AkitaOnRails: I think the first thing I’d like to know are your backgrounds. Which one came first? mod_rails or Phusion? Meaning, did you have a company named Phusion that ended up developing mod_rails, or mod_rails was the reason to build a business around it?
Phusion: Well, as you’ve probably read by now, we’re both computer science students at the University of Twente and we’re currently in the final stages of finishing our bachelor degrees. From the beginning, we had already inferred that study can’t teach you everything, so over the years, we’ve also been doing a lot of work both commercially as well as for the open source community.
After becoming familiar with each others skills, philosophies and personal traits and from our past experience in working in IT, we thought it would be a good idea to combine our forces into a company that we could call our own, and so Phusion came to be.
So Phusion actually came before Passenger (mod_rails). More specifically, our intent was to start a company that strictly provides top-of-the-bill IT products, ideas and services to support our clients’ businesses. Passenger coincidentally happens to be our first product, and from what we’ve been hearing from both the community and companies, it seems to be perfectly in line with our company’s philosophy.
Also, after doing years of (web) development in other languages/frameworks such as PHP, J2EE, ASP.NET, etc. we’ve really come to appreciate Ruby on Rails. We think it’s really elegant and easy to use. Unfortunately deployment seemed to be out of line with the rest of the Rails experience, especially the convention over configuration part. This is why we’ve created Passenger: we want the deployment experience to be just as smooth.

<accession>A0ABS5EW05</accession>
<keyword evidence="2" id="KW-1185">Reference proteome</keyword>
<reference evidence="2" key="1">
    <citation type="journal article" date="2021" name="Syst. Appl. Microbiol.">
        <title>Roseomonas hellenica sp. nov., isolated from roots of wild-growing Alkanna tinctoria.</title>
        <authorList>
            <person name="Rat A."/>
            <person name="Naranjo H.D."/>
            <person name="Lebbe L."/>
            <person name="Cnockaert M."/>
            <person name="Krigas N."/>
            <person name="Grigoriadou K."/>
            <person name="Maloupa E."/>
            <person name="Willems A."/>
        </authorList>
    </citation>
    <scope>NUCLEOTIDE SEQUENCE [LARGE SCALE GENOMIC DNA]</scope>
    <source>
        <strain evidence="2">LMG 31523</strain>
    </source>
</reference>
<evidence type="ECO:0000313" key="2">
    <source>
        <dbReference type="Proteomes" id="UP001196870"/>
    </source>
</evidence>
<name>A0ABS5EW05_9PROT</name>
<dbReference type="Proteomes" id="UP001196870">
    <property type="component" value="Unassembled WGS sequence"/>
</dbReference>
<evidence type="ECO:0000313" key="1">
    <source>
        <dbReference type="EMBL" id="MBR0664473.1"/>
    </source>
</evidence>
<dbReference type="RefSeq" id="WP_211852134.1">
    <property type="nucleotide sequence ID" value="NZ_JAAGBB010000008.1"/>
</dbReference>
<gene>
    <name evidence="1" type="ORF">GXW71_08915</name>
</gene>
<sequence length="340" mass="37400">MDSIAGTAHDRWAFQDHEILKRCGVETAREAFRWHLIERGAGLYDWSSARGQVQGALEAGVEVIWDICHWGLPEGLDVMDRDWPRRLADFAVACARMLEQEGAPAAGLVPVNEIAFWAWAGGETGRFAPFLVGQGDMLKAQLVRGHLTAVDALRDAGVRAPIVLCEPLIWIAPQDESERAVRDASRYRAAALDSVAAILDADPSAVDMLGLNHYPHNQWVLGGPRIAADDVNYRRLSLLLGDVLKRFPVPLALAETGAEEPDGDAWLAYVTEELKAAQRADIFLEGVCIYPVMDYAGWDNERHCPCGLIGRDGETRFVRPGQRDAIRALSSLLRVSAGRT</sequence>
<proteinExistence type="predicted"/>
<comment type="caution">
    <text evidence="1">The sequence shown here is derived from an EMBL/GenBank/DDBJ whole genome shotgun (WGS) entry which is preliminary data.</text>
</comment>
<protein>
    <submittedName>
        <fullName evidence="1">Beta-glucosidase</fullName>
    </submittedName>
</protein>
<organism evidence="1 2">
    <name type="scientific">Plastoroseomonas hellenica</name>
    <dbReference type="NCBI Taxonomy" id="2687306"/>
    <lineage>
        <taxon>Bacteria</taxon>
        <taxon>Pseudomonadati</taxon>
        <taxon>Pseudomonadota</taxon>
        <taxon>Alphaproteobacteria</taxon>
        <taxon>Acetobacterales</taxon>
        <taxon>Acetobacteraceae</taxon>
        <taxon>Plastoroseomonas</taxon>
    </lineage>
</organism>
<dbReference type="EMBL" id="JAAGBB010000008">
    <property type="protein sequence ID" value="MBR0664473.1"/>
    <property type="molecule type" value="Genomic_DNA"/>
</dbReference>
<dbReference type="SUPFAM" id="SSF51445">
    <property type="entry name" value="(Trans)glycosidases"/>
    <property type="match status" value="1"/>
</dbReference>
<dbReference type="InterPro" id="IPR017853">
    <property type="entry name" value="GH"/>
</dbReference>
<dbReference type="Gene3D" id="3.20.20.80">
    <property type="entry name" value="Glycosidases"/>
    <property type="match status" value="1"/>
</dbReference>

AkitaOnRails: Is Phusion a consulting company or a product company? Right now you released one of the most interesting projects in Rails land so far, which is mod_rails. Now you’re preparing to release Ruby Enterprise Edition. Any new products in your pipeline that you could tell us about?
Phusion: Well, Phusion is primarily a service oriented company and we think our mission statement answers this question best:
“To exclusively provide top-of-the-line products, services and ideas, in order to support our clients’ businesses.”
If our clients’ businesses require consultancy, then we’re able to provide that as well seeing as we’ve had quite a few years of experience in that particular line of business.
In order to achieve this mission, it is crucial for us to be well-versed in a variety of skills and we’re well aware of the saying “jack of all trades, master of none”. It is for this reason that our team comprises of only highly skilled people from those parts of the industry that are of particular interest to our clients’ businesses. The reader will probably note that this allows for a dynamic configuration in organization as well as keeping the work challenging: we don’t believe in keeping people around forever for no rational reasons, so it is crucial for our employees to keep learning within our organization (hence the alias, “the computer science company”). This not only opens up a lot of doors on the innovation side, but also results in people becoming masters in several areas. So “jack of all trades, master of none” may hold true, we believe “master of a lot of areas” could just as easily hold true. Needless to say, this is crucial since computer science and IT cover such a wide area, and this particularly holds true for our clients’ businesses.